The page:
The Iraqi military said on Tuesday that US forces pulling out from Syria and crossing over into neighboring Iraq do not have permission to stay in the country.
American troops currently withdrawing from Syria have acquired permission from the Iraqi Kurdish regional government to enter Iraq to later be transferred out of the country, the army said in a statement.
It added that these troops do not have any approval to stay in Iraq.
The statement appears to contradict US Defense Secretary Mark Esper who has said that under the current plan, all US troops leaving Syria will go to western Iraq and the military will continue to conduct operations against the ISIS group to prevent its resurgence.
Esper said he has spoken to his Iraqi counterpart about the plan to shift the more than 700 troops leaving Syria into western Iraq.
The additional US troops would add to the more than 5,000 American troops already based in the country, training Iraqi forces and helping to ensure that ISIS militants do not make a comeback.
On Monday, Iraqi Kurdish President Nechirvan Barzani said the US pullout from Syria was “undesirable” but that the semi-autonomous region appreciated the US historical role in protecting it.
US troops had “played a major role” protecting the Kurdistan region over the past three decades, he said.
“They have fought and bled alongside the Peshmerga forces in defending the Kurdistan region.”
The statement underscored the cautious reaction from Iraqi Kurdish leaders who did not condemn neighboring Turkey for an assault on northeastern Syria that has sent thousands of Kurds fleeing. Iraqi Kurdistan relies on Turkish pipelines to export oil and the countries have close political ties.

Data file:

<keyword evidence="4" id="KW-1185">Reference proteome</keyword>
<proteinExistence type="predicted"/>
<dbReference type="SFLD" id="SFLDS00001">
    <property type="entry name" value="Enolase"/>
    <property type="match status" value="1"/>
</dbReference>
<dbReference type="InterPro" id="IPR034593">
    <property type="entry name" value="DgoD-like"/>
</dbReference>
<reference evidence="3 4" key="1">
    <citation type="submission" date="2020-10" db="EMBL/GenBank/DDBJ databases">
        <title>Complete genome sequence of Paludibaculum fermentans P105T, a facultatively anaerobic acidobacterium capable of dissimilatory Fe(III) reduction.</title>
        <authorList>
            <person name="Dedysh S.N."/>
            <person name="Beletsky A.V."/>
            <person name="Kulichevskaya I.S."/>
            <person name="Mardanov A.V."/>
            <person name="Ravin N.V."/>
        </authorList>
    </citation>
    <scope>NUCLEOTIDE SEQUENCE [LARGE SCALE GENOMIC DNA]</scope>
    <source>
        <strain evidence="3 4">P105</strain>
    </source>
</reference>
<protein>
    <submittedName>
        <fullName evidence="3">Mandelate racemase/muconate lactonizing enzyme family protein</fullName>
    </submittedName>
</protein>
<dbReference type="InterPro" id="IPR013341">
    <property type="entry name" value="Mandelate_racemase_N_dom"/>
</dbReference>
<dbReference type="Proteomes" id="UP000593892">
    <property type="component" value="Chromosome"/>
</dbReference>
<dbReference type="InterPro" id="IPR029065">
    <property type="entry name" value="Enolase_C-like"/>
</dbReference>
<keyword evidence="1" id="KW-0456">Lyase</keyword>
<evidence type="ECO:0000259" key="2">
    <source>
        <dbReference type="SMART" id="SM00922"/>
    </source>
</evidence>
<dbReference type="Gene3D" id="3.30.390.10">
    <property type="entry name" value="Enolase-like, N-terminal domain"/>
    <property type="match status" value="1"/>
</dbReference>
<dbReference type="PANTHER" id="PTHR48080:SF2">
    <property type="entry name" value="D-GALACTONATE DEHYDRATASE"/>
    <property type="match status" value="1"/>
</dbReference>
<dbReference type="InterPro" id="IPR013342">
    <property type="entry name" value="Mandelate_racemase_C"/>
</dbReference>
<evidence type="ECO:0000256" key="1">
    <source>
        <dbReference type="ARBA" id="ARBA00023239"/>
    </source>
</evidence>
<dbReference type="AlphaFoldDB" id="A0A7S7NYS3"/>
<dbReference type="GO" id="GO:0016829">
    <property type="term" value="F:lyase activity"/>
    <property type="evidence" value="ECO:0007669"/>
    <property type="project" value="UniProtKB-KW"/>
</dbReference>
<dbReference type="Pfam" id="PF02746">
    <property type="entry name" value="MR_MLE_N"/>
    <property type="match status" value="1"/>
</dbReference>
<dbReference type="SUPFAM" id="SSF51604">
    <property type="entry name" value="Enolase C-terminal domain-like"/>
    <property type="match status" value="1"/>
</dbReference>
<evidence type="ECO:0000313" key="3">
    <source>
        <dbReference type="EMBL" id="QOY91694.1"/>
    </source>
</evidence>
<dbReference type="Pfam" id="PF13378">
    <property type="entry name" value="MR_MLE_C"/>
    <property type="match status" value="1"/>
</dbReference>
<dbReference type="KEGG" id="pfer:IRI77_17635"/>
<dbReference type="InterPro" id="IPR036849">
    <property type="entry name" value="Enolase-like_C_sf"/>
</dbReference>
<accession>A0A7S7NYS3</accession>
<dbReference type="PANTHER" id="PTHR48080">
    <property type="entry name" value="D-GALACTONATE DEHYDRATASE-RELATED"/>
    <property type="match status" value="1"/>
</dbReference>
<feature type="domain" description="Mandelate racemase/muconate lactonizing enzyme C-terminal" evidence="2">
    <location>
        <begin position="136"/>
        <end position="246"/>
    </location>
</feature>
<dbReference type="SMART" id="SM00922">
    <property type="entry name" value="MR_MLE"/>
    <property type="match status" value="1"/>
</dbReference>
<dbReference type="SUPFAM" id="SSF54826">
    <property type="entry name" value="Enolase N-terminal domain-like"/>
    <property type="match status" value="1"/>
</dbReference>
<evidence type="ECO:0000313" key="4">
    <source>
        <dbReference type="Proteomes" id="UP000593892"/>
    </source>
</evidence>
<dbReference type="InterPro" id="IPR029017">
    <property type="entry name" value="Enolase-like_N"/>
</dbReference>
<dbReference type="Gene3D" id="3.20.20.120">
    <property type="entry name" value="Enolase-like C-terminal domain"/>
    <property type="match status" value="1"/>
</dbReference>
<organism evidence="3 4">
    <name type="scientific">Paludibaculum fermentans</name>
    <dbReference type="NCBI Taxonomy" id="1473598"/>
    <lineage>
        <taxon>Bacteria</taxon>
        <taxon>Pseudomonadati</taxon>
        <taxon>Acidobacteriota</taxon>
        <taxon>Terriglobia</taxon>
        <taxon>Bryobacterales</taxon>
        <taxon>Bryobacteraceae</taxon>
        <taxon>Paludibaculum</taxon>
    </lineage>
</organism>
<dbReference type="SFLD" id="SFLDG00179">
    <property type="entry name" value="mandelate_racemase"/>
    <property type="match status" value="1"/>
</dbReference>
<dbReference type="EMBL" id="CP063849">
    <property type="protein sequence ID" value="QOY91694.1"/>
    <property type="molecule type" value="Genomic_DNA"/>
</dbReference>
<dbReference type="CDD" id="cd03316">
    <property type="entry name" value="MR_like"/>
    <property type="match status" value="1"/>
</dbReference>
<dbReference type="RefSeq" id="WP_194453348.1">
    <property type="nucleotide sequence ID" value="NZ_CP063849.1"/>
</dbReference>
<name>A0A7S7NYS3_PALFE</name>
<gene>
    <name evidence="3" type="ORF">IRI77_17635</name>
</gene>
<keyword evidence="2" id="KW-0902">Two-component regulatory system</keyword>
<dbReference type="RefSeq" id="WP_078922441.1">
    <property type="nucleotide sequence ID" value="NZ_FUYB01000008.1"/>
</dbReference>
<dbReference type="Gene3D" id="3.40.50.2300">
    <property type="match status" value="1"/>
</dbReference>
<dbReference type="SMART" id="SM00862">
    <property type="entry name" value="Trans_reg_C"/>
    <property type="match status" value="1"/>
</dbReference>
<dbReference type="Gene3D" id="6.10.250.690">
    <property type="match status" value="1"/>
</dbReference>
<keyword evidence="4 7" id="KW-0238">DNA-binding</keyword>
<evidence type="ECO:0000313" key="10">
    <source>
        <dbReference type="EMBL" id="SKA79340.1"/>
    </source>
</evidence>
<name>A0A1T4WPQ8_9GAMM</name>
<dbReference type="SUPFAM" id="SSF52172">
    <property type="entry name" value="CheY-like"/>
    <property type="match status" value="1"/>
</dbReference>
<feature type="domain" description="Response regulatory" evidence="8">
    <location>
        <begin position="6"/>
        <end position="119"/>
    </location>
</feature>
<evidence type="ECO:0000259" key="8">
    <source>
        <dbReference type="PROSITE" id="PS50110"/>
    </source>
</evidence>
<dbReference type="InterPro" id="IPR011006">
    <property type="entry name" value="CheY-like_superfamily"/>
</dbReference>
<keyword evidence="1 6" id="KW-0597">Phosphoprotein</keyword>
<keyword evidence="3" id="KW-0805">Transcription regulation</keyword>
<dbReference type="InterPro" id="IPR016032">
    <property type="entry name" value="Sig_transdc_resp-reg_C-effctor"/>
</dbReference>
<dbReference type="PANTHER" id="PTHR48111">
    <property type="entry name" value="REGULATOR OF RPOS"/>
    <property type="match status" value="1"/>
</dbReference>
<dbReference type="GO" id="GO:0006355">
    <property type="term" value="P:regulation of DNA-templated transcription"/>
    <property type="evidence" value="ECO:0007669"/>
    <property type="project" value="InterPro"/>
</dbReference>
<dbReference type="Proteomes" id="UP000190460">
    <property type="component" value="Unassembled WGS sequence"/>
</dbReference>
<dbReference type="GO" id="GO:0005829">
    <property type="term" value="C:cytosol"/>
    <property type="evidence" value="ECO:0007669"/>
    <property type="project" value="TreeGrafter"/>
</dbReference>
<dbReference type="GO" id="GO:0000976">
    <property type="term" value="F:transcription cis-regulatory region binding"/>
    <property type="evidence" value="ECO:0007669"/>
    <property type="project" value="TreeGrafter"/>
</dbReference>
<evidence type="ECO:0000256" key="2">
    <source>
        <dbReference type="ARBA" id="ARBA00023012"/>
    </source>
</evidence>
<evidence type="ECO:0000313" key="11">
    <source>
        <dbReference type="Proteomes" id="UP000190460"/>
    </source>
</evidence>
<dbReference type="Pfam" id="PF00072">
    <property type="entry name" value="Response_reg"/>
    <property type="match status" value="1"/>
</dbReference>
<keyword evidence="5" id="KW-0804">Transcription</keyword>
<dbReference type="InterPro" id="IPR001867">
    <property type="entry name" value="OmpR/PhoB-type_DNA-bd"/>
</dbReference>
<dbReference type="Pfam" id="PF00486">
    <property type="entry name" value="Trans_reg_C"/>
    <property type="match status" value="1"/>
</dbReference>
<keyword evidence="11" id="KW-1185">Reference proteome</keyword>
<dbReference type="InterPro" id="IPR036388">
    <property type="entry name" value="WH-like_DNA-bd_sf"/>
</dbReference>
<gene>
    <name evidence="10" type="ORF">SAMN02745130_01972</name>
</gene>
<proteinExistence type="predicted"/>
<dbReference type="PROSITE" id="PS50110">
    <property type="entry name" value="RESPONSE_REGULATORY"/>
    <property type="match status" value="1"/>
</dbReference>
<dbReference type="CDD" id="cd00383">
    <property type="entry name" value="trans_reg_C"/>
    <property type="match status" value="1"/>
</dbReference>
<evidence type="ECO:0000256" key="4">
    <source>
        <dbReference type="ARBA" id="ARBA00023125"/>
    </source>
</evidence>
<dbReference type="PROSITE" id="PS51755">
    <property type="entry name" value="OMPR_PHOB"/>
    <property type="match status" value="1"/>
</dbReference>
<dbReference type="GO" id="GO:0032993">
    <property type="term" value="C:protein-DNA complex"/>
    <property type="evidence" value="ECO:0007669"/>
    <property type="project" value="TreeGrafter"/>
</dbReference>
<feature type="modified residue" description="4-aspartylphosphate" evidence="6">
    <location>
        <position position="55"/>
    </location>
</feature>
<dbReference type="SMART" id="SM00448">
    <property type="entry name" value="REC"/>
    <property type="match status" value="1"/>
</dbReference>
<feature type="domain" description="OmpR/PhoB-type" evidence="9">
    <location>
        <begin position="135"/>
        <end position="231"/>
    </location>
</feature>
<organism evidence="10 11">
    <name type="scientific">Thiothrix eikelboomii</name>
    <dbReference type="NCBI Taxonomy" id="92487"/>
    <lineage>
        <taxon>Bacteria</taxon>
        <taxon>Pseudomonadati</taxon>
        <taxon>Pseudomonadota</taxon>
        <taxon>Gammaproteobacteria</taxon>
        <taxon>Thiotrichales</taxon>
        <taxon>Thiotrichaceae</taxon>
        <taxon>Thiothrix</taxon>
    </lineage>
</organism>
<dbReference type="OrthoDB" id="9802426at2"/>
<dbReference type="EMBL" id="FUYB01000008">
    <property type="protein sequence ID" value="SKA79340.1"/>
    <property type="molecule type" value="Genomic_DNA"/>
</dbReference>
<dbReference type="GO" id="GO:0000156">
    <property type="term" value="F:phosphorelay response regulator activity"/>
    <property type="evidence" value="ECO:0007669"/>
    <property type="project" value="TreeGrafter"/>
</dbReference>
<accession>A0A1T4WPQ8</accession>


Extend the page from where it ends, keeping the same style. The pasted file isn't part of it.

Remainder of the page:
The Turkish border offensive, following a US troop pullback that in effect gave Turkey a green light, ended Syrian Kurdish rule of “Rojava” - their name for northeastern Syria - and left Iraqi Kurdistan as the Kurds’ only self-governed land.
US President Donald Trump’s abrupt decision earlier this month to withdraw troops from northern Syria has been criticized in Washington and elsewhere as a betrayal of loyal Kurdish allies who had fought for years alongside US troops against ISIS.
Outraged that their Syrian kin were betrayed by another US policy decision, protesters in Iraqi Kurdish cities burned Turkish flags last week and some said that America had betrayed the Kurds yet again.
Iraqi Kurds are still reeling from a failed independence bid in 2017. They say the attempt was wrecked by US criticism of their referendum on full Kurdish self-rule, a stance they see as a betrayal by Washington.
The US criticism, plus Turkish and Iranian condemnation, paved the way for Iraqi government forces to retake areas under Kurdish control since ISIS seized vast parts of Iraq.